Light-emitting diode (LED) technology has expanded from individual lights on gauges to applications as varied as curing dental fillings to lighting traffic signals. The brightness of LEDs relative to their size and their durability make them preferable to incandescent and fluorescent bulbs.
New to vending, LEDs are available in retrofit kits to replace fluorescent bulbs in existing vending machines. And, equipment manufacturers are offering them to operators purchasing new merchandisers.
“LEDs have a number of real benefits for operators,” said Brent Garson, president, Vendors Exchange International Inc. (VEII). “First, we must examine the real cost of lighting: cost of the bulb, replacement frequency, and cost of the replacement service.”
LEDs Save money
Many operators admit that route drivers don’t replace the light bulbs in vending machines, said Garson. The task falls to maintenance personnel due to the realities of the job. The cost of a technician, added to the cost of the trip as well as the replacement bulb, runs anywhere between $60 to $90, concluded Garson. Calculate that with the average life span of a continuously lit fluorescent bulb, one year, and that equates to roughly $320 over five years to keep it lit.
LED retrofit kits, speaking specifically about VEII, offer a monetary savings. The economy package, said Garson, is a single LED strip in the same location as the fluorescent bulb, which is guaranteed to last four years. The cost is less than $50, a potential savings of $270 over five years.
More than a cost savings
However, LED lighting does more than simply save the cost of replacing traditional bulbs. It is a strong merchandiser. Garson offers operators a demonstration at his office of a vending machine lit with a fluorescent bulb, a single LED replacement strip and the deluxe LED kit, which includes three LED strips placed with reflectors on the top and sides of the vending machine.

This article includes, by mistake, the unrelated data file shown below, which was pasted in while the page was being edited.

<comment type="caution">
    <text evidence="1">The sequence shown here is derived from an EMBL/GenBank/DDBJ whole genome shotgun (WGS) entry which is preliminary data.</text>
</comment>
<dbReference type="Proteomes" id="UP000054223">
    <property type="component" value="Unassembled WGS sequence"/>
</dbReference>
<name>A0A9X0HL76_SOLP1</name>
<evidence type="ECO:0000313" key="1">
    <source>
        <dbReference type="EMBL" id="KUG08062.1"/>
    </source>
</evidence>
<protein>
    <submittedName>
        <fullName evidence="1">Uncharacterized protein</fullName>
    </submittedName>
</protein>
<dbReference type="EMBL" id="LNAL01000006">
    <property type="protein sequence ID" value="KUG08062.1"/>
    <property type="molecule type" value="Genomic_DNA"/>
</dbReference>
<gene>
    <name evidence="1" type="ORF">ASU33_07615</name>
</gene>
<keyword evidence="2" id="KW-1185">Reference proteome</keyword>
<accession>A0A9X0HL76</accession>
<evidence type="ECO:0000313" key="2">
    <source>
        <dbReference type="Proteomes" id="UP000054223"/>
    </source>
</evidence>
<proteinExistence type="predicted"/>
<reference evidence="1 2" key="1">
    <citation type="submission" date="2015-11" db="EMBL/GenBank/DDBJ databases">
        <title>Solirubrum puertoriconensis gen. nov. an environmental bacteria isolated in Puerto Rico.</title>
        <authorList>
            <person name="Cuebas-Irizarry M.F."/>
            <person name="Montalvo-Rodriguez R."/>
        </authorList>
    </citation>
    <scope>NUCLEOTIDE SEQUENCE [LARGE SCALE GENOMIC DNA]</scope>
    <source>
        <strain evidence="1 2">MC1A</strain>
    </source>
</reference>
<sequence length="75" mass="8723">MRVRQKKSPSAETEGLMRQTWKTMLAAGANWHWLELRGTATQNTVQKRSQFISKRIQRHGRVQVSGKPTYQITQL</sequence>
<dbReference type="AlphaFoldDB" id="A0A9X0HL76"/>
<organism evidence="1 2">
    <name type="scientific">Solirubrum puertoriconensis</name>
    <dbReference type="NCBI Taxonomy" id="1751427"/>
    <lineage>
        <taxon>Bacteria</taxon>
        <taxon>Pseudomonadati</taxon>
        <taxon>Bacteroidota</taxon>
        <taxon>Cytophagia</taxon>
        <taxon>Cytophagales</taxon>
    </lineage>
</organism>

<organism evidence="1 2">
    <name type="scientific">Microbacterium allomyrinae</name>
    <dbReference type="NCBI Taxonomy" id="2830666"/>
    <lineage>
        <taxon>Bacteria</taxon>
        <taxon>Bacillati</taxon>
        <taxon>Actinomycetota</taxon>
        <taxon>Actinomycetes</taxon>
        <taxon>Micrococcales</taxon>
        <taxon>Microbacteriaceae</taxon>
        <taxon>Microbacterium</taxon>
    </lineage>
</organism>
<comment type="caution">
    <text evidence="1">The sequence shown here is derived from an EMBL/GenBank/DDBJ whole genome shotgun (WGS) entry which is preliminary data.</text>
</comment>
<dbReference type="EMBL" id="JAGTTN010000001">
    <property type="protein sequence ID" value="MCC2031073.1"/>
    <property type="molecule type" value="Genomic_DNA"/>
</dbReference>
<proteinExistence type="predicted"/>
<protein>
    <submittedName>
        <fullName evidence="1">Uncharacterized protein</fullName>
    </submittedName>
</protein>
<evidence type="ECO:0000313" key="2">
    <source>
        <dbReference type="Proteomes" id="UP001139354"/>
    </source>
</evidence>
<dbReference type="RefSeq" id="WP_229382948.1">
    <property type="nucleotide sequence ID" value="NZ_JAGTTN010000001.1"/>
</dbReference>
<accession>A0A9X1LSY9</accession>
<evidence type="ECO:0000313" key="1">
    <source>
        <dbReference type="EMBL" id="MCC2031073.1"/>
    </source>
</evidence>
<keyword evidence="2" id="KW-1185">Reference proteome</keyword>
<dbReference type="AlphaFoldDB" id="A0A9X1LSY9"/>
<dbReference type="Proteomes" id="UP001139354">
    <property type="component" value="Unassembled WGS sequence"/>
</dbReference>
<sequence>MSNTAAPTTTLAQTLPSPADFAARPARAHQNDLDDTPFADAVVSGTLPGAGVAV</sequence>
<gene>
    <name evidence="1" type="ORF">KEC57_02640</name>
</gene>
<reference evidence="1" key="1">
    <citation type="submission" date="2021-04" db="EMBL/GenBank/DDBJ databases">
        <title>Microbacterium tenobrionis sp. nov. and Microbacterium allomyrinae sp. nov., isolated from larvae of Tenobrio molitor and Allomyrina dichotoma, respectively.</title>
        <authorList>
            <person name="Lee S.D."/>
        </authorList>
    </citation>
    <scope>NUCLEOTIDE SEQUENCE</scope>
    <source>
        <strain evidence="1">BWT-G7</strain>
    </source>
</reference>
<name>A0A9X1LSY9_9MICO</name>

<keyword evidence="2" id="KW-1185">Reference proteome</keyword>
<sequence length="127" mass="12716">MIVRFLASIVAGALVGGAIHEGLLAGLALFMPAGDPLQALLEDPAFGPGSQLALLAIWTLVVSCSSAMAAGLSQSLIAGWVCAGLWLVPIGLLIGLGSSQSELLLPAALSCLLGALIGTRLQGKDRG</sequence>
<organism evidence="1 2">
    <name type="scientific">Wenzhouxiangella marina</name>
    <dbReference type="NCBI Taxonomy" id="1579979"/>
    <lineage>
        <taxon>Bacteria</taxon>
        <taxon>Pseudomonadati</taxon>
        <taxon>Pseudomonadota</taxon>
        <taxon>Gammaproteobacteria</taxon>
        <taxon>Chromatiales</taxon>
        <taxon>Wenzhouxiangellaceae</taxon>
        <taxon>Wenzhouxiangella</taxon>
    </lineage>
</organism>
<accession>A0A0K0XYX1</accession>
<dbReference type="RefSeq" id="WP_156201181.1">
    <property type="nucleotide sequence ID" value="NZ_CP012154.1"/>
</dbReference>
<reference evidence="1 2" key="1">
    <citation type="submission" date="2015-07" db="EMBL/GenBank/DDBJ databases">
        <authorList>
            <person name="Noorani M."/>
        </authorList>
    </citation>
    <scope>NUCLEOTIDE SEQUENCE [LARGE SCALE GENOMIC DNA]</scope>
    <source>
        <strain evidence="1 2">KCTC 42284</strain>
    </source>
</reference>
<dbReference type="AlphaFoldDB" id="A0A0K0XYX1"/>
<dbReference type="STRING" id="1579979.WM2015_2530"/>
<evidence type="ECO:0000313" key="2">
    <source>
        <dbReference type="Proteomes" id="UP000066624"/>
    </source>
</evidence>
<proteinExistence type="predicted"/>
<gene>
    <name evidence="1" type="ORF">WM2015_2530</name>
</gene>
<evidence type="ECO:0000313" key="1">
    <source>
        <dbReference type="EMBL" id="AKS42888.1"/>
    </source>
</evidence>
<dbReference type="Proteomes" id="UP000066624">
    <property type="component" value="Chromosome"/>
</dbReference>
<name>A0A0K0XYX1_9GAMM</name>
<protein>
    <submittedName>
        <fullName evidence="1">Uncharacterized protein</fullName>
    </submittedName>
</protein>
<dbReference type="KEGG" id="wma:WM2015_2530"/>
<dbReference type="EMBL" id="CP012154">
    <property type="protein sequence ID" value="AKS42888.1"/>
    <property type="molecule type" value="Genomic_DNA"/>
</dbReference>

“We wanted to bring people to a snack machine from 20 to 30 feet away,” said Garson. Having a number of LED strips does that. The unique blue-white color of the LED, together with the reflectors, has an illuminating effect on the vending products as well, said Garson. VEII’s deluxe lighting package offers three LED bulbs to replace the fluorescent bulbs and reflectors that have a mirror-like coating on the inside and are able to reflect the LED’s light onto the products instead of out towards the customer. The reflectors target the LEDs shining on the left onto products on the far right, and the far right lights get directed to products on the left. This gives even coverage of light to the products and avoids hot spots, said Garson. He compared the LED kits to a black light. “It makes the products jump out at you,” stated Garson.
At the fall NAMA show in St. Louis, Mo., VEII is coming out with an infrared sensor kit that can be installed on any machine with its LED lighting, Garson said. The infrared sensor will dim the LEDs when customers are not present. When a customer walks into the sensor’s radius, lights will instantly turn on, drawing attention to the products in the machine.
Billy Buckholz, chairman of Goodman Vending Co., Reading, Pa., got a shock the first time he saw the LEDs in one of his vending machines.
“They hadn’t told me about them,” he said. “I walked into an account and the machine was all lit up,” said Buckholz. “The products looked like they were sparkling.”
Buckholz decided to try the lights in five accounts with a lot of traffic, especially transient accounts. After doing one machine in a bank of machines, Buckholz saw sales rise 15 percent. Thrilled, he added LEDs to the rest of the machines at the location and pulled a report at six months. Unfortunately, the weather got hot and the economy went cold. Buckholz has seen a drop in most accounts, but the ones with the LED lights didn’t drop at all. In better conditions, he estimated he’s seen an average increase of 5 percent for machines with the LEDs.